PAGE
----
Venezuelan Economic Measures Prioritise National Production

The Venezuelan government announced a range of economic measures that focus on national investment and production in order to combat unemployment, create economic growth, and decrease inflation.
Planning and Development Minister Jorge Giordani, centre (EFE/David Fernandez)

Mérida, October 11th, 2009 ( – The
Venezuelan government announced a range of economic measures that focus on
national investment and production in order to combat unemployment, create
economic growth, and decrease inflation.

On Friday Jesse Chacon, minister for science, technology,
and medium industry, presented some of the government's economic measures to
guarantee growth and social development next year.  He said the government's economic push will have three main
aims: economic growth, employment, and decreasing inflation.


In terms of economic growth, the government plans to invest
in the electric and hydrocarbon sectors, provide special subsidies for the
production of strategic goods, and improve the efficiency of designating loans
for productive activity and for medium and small industry by simplifying
procedures and through a new public banking structure.

Ali Rodriguez, minister for economy and finances, said the
government would also look at reforming the Bank and Other Financial
Institutions Law in order to guarantee that such institutions assist in the
financing of Venezuelan based production.

"Financial activity should be directed at …increasing the
production of food and housing, …electricity infrastructure and so on,"
Rodriguez said.

The government will also adjust its trading policies to
encourage more national production.

Chacon said in the next few weeks the government will
inaugurate eight factories and is constructing 18 more, most of which are
orientated towards fulfilling basic food needs. Also, a government factory,
Venezuelan Telecommuncations, will produce 400,000 cell phones by the end of
the year.

Finally, for economic growth, the government will encourage
construction, repairing of hospital infrastructure, and developing and
improving housing and the barrios. The government will also invest a further
$1.2 billion in steel and aluminium production.

In terms of specific projects to generate employment, Chacon
listed the maintenance of Petroleos de Venezuela (PDVSA) plants, road
maintenance, Mission Arbol (a reforestation project), broadening of the mission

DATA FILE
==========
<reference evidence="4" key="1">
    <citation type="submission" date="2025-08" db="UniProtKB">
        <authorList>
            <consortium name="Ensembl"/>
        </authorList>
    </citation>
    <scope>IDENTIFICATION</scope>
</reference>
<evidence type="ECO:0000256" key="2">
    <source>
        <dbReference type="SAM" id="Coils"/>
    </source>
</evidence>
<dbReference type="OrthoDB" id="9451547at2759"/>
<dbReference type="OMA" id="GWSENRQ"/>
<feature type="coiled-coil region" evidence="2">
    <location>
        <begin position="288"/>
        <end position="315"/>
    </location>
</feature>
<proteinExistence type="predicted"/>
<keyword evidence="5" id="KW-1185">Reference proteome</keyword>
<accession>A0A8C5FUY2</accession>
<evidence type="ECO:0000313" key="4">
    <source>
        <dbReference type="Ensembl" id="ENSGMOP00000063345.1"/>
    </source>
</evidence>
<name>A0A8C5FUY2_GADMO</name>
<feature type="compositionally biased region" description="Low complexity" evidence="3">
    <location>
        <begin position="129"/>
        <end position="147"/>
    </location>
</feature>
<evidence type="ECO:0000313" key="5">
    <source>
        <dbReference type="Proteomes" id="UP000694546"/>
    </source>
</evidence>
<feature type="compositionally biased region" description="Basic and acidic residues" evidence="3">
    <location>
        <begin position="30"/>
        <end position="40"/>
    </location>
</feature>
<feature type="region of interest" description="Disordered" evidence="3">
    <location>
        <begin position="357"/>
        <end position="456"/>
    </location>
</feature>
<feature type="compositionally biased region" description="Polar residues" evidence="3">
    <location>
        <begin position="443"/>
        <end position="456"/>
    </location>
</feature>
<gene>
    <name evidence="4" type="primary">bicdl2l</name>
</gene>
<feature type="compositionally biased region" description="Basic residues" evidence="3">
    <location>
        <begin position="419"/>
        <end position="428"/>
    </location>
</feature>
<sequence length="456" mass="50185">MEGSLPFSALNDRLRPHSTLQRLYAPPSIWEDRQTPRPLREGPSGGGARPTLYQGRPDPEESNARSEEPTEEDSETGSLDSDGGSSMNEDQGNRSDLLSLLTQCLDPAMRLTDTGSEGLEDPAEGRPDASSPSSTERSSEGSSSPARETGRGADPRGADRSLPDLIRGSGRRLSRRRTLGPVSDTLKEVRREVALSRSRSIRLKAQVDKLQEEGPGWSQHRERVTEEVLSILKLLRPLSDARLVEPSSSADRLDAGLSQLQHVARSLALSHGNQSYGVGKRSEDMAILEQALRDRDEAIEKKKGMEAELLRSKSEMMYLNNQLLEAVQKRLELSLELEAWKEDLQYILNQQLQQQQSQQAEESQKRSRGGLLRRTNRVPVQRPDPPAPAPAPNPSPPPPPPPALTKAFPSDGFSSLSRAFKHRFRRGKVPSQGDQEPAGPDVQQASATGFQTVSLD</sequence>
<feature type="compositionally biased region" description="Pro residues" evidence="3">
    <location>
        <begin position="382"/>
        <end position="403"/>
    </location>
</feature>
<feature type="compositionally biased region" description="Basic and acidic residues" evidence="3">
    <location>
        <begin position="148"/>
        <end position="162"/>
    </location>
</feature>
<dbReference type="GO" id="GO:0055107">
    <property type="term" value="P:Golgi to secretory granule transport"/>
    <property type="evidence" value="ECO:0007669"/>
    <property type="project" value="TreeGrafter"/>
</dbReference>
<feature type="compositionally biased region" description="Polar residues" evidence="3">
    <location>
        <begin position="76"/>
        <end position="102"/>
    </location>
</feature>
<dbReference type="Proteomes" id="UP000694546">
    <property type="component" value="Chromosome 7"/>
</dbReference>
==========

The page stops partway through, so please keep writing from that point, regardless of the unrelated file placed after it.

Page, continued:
Nuevo-Barrio Tricolor (replacing shanty housing with government built housing),
drinking water projects, and tourism projects.

As part of strengthening the economy and fighting inflation,
the government also decided to create a foreign currency or US dollar budget,
announced planning and development minister Jorge Giordani to press on
Thursday. This will help the private sector plan its resources in terms of
investment and foreign currency, he said.

"We're going to hand in the 2010 budget to the National
Assembly on 15 October, but at the same time we're doing a foreign currency
budget, something we haven't done before," Giordani said.

Payments of US dollars, where the government supplies
companies and travellers with US dollars at the official rate, a rate much
better than the unofficial black market rate, "has been stabilising, as has the
price of petroleum," said Chacon, adding that allocation of US dollars will be
based on who or which company "adds the most value" to the economy.

Other measures to control inflation include new technology
for farm based production, increased storage capacity for the preservation of
livestock feed, and specifically assigning dollars to car parts and car repair
and maintenance services.

Chacon said he had met with auto sector representatives in
July and the government has allocated $2.5 billion out of the foreign currency
budget to the auto sector, broken down to $2 billion for assembly of cars and
$500 million for finished cars.

outcomes this year

This year the auto industry has grown, with some assemblers
who left the country, returning. "Venezuela is the only country where the
vehicle is already sold while it's on the production line," Chacon said.

However, the president of the Central Bank, Nelson Merentes,
said economic growth this year would be close to zero, and that the GDP dropped
by 2.4% in the second quarter of 2009. Last year, Venezuela's GDP grew by 4.8%.

Nonetheless, "We think we've passed the worst," Merentes
said, explaining that indicators showed a positive turning point in the last
quarter this year. He also estimated that the year would finish with inflation
of around 27%.

Merentes and Giordani emphasised that Venezuela was "holding
out" in the face of the economic crisis.

"There hasn't been as much impact here because measures were
taken. The Chavez government isn't afraid of transparency," Giordani said.

In March this year the government revised its 2009 budget to
adjust it to the drop in oil prices as a result of the world economic crisis,
maintaining social spending but demanding that high level functionaries cut
their wages, bonuses, and unnecessary spending. Last week President Hugo Chavez
said there will be no problems fulfilling the budget, with all wages and social
spending guaranteed.